Persecution of Christians Worldwide

A brief overview of some of the worst offenders and what you can do about it

by Reader Daniel Lieuwen

More Christians have been killed for their faith in the past century than in all the centuries of Christianity combined. As millions of were Orthodox Christians in East Bloc countries, the faithful of the Orthodox Church have a special responsibility to fight against such evils.

While persecution is now much less frequent in Russia and Eastern Europe than it was in the Soviet era, it has become increasingly common place in many other countries.

A.M. Rosenthal recently wrote in The New York Times: “Eleven countries where Christians are currently enduring great religious persecution are China, Sudan, Pakistan, North Korea, Saudi Arabia, Vietnam, Egypt, Nigeria, Cuba, Laos, and Uzbekistan. They evidence a worldwide trend of anti-Christian persecution based on two political ideologies — Communism and militant Islam.” (1)

It must be understood that this is by no means an exhaustive list — for example Indonesia was left out. Nearly every Muslim country persecutes its Christian minority. In Iran, people who convert to Christianity are frequently killed by the government. In other countries (e.g., Iraq, Syria), family members who kill a Christian convert are not punished. Many atrocities occur in other countries as well.

The worst horrors are in the Sudan. A civil war has been on-and-off since independence in 1956 between the Arab, Muslim north and the black (Christian and animist) south. The north has been working toward the Arabization and Islamization of the country — they imposed Islamic law in the south in 1983, which caused a big flare-up in the smoldering civil war. Matters were made worse when an Islamic military government overthrew a democratic government in 1989. One-and-a-half million people have died over the past ten years — most the result of government imposed “famines, warfare, and the displacement of millions of people from their homes.”(2) Food and medicine are denied to those who refuse to convert to Islam. Men and even children are crucified. Many women are raped. Many women and children are enslaved. They can be bought for as little as $15.(3)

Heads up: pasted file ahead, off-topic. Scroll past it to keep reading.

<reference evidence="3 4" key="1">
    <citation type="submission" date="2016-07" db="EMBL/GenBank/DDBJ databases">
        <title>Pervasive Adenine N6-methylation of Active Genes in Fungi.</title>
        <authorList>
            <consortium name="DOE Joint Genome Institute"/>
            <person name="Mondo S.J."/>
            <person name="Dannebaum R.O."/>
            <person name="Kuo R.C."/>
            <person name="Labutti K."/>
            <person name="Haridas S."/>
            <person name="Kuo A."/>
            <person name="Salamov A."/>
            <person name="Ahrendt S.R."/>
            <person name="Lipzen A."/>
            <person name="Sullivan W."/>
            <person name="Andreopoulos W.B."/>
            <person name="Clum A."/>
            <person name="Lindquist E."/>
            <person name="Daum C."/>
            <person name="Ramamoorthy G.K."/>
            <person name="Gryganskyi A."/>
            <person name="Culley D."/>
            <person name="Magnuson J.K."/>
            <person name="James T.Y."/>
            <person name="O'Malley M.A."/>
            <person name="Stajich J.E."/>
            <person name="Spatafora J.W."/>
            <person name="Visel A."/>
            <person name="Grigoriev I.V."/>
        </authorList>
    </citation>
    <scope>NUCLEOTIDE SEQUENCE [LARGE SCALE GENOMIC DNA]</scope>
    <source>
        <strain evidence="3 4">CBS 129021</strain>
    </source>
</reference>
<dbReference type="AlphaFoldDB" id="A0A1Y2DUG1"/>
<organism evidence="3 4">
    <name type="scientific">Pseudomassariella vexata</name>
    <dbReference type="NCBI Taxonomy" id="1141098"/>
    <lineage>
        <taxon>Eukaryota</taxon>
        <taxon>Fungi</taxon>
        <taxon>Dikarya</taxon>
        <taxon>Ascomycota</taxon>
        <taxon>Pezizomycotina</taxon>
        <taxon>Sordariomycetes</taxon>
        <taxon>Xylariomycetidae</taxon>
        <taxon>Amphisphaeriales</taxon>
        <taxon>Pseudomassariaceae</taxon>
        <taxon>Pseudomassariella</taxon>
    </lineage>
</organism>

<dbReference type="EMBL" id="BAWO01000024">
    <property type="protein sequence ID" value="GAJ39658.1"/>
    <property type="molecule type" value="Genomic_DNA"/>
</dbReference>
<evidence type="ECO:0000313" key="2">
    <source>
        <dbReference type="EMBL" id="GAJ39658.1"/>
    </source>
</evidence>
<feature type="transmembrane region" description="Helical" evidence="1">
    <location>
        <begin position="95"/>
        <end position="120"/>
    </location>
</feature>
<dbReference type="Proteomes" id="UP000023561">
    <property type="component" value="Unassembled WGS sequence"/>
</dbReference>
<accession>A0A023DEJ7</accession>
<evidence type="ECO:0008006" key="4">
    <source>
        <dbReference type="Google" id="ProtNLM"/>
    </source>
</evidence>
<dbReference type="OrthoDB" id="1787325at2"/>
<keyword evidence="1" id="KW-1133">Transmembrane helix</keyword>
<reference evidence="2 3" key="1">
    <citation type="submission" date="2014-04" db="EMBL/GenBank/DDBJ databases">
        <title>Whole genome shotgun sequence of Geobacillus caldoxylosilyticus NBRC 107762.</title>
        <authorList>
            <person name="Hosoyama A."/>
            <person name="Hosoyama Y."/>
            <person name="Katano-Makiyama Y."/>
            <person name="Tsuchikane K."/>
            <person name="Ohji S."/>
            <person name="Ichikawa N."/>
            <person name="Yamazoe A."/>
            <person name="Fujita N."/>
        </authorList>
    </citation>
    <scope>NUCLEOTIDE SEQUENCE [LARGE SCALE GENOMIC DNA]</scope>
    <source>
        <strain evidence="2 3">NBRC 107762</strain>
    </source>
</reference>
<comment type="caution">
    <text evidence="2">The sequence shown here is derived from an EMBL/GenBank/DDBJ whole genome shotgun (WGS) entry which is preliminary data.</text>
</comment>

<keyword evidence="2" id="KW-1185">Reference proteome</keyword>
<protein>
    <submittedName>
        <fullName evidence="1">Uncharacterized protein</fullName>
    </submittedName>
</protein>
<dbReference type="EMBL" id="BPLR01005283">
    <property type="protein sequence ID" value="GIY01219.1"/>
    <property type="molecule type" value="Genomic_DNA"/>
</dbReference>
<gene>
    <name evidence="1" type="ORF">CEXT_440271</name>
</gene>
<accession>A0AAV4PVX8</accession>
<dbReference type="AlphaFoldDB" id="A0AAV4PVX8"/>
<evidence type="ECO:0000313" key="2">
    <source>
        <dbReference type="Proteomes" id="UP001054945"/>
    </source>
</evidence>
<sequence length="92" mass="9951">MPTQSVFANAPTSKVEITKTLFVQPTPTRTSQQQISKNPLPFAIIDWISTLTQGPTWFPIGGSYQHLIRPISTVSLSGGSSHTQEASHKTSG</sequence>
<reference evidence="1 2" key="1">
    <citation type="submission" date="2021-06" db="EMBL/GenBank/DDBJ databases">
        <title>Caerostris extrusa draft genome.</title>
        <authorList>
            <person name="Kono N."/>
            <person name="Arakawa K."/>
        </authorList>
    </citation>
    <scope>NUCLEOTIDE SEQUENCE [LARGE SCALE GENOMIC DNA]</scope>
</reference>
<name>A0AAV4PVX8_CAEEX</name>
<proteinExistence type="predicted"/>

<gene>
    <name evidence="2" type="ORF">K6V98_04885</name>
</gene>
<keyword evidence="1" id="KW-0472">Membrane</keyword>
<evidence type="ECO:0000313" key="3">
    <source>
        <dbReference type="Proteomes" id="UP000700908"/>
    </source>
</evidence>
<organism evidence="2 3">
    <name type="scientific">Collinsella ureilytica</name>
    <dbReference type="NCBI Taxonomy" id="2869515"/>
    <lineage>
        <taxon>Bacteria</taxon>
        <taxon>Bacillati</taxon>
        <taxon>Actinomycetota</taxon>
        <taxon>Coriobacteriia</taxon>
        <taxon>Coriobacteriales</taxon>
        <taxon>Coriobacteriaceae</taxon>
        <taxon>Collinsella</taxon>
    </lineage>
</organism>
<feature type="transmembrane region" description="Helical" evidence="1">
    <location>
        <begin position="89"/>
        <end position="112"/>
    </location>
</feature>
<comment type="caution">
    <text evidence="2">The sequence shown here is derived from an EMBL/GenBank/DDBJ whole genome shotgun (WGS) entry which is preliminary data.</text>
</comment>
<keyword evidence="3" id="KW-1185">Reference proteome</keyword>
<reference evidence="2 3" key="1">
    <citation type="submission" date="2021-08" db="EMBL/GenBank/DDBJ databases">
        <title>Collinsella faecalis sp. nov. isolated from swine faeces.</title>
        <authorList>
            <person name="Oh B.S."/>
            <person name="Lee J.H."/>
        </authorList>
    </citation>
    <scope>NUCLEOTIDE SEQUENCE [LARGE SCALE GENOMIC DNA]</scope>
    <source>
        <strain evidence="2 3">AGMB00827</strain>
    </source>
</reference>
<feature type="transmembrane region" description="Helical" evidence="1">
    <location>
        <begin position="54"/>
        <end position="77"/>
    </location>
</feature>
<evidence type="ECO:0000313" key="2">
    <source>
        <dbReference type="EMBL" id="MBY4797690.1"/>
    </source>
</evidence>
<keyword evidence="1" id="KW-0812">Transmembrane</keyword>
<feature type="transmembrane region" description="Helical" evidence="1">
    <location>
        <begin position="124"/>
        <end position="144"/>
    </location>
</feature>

In China, Christians have been beaten to death. They are frequently tortured and imprisoned for many years. Heavy fines and confiscation of property are also frequently employed.(4)

The list goes on and on. A great deal of material is available. One particularly good place to find more in International Christian Concern’s web site which has links to many other groups working on issues related to the persecution of Christians — both secular (e.g., Amnesty International) and religious (e.g., International Christian Concern, Christian Solidarity International).

What can we do about it?

* The first thing is to learn what is happening.

* Pray. Pray for those suffering for their faith, to pray for the persecutors so that God will change their hearts, to pray for ourselves and our nations that we will not “become weary in well-doing,” but stand for justice for the oppressed.

* Encourage your priest to add the old petitions for those suffering for their faith back into the services. The ancient petition for those “in the mines” refers to Christians in captivity.

* Organize prayer vigils in front of the embassies and consulates of oppressive governments.

* Organize letter writing parties much like Amnesty International does on college campuses — either at your home (for friends and neighbors) or in your parish.

* Write letters of protest to oppressive governments (joining a human rights group first will aid this, since they send information to their members that aids in writing such letters).

* Write your legislators. If you are a European, write your European Parliament representative as well as your national representative.

* Join a human rights group (e.g., Amnesty International, International Christian Concern, Christian Solidarity International).

* Talk about the persecution of Christians to those you come into contact with at work and church.